Cuba continues to show the world what internationalism means in the context of training medical professionals and sending them to battle health crises throughout the world. As Fidel said of Haiti in 2010: “We send doctors, not soldiers!”
Jean Marie Le Pen, founder of France’s right-wing Front National party, stated in May that Europe’s immigration problem would be solved if the Ebola virus were to resurface. Rising xenophobic attitudes in Europe, fuelled by political agendas, have resulted in the detachment of immigration from the ramifications of colonial and imperialist violence in Africa and the Middle East.
As scaremongering about demographic changes was retained to influence the outcomes of elections in the European Union – a common feature of exploitation – Le Pen deemed a deadly virus a solution: “Monseigneur Ebola could sort that out in three months.”
Now that the outbreak of the Ebola virus in West Africa has proven difficult to contain, Western countries are primarily concerned with separating the political aspects from the humanitarian ones. Political responsibility for the exploitation of people and resources in Africa is being diminished in order to promote a distant projection of humanitarian concern which does not go beyond the rhetoric of borders.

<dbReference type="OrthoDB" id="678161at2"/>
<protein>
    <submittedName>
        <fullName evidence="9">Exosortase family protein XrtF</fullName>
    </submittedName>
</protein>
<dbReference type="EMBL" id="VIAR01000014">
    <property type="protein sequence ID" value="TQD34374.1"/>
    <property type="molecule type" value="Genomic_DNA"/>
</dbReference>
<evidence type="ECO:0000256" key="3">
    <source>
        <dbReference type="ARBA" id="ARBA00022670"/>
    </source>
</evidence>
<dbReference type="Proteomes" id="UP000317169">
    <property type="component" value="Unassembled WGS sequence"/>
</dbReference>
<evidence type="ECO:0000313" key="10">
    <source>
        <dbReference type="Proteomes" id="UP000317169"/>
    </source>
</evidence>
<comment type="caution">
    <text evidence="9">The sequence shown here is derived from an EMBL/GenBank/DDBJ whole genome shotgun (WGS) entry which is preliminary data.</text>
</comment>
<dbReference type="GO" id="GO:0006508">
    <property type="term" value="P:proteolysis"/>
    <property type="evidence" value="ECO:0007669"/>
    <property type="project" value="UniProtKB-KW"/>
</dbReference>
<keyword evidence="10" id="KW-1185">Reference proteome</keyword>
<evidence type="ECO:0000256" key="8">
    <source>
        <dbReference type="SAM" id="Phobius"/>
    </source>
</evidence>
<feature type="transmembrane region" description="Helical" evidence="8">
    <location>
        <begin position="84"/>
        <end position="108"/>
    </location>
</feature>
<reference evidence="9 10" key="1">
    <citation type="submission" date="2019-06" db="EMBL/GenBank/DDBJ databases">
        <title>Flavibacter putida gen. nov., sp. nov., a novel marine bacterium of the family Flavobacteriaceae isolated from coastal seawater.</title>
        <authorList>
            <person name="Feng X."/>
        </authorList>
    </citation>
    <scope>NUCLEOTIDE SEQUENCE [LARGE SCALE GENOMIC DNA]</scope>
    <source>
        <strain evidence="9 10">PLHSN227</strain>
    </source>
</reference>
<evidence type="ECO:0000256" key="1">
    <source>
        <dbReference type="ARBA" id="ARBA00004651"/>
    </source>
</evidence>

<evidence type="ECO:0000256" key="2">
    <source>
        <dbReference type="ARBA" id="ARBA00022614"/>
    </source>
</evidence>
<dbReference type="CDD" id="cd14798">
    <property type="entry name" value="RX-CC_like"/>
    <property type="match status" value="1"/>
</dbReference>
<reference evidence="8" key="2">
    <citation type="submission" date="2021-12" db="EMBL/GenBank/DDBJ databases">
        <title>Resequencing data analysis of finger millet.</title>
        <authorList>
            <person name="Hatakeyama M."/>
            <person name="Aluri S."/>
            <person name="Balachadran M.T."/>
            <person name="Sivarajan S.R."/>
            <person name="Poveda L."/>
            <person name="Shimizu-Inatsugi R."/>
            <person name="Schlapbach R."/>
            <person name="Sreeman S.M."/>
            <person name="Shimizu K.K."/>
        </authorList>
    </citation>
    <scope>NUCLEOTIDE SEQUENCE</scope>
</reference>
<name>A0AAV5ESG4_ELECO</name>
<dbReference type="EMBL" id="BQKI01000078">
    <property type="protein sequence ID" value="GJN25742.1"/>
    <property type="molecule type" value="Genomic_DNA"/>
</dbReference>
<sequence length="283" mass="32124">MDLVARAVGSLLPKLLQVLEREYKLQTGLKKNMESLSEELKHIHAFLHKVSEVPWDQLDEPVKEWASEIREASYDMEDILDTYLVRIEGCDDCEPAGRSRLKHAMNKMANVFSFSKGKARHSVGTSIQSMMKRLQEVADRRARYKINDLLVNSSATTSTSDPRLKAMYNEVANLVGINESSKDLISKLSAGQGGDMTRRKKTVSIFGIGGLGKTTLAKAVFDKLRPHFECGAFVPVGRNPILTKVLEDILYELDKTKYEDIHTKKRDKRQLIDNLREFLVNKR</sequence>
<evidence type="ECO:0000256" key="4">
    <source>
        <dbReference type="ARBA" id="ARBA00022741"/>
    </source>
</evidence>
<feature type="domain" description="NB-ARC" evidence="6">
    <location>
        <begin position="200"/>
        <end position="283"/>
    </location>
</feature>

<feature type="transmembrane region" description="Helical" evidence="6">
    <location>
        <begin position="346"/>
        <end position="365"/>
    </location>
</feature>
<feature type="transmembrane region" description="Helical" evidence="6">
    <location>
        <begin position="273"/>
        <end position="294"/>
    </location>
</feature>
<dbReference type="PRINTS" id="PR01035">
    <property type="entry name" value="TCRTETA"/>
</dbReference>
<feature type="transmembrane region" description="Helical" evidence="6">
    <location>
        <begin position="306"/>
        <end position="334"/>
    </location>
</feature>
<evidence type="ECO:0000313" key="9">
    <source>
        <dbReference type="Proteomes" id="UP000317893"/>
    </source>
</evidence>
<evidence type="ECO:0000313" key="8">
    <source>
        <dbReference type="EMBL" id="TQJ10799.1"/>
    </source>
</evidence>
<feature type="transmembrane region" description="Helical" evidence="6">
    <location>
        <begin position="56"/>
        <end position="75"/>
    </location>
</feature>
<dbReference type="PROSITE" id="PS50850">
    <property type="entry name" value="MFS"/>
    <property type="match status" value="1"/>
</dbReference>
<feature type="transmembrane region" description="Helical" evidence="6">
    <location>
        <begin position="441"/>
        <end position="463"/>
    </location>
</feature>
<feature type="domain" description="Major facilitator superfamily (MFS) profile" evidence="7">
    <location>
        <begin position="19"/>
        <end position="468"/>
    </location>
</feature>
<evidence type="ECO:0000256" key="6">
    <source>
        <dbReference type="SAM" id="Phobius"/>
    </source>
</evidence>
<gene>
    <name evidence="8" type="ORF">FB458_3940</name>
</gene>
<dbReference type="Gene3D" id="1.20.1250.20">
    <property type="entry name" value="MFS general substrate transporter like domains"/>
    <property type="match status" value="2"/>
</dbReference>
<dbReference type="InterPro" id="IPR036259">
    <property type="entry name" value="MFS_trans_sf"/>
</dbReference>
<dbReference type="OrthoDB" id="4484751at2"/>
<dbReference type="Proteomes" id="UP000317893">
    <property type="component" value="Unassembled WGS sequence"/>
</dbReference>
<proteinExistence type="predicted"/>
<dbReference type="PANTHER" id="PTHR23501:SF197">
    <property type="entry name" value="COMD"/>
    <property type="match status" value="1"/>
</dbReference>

Statistics distanced from tangible consequences have created the usual scenario whereby Africa is marginalized and deaths in African countries are treated as a regular occurrence.
Hence, the spread of disease features as a problem only when non-African individuals suffer an identical fate. At that point, Africa features within the parameters of marginalization, as U.S. imperialism prioritizes long-term projects with other imperialist allies, while the death toll rises unhindered.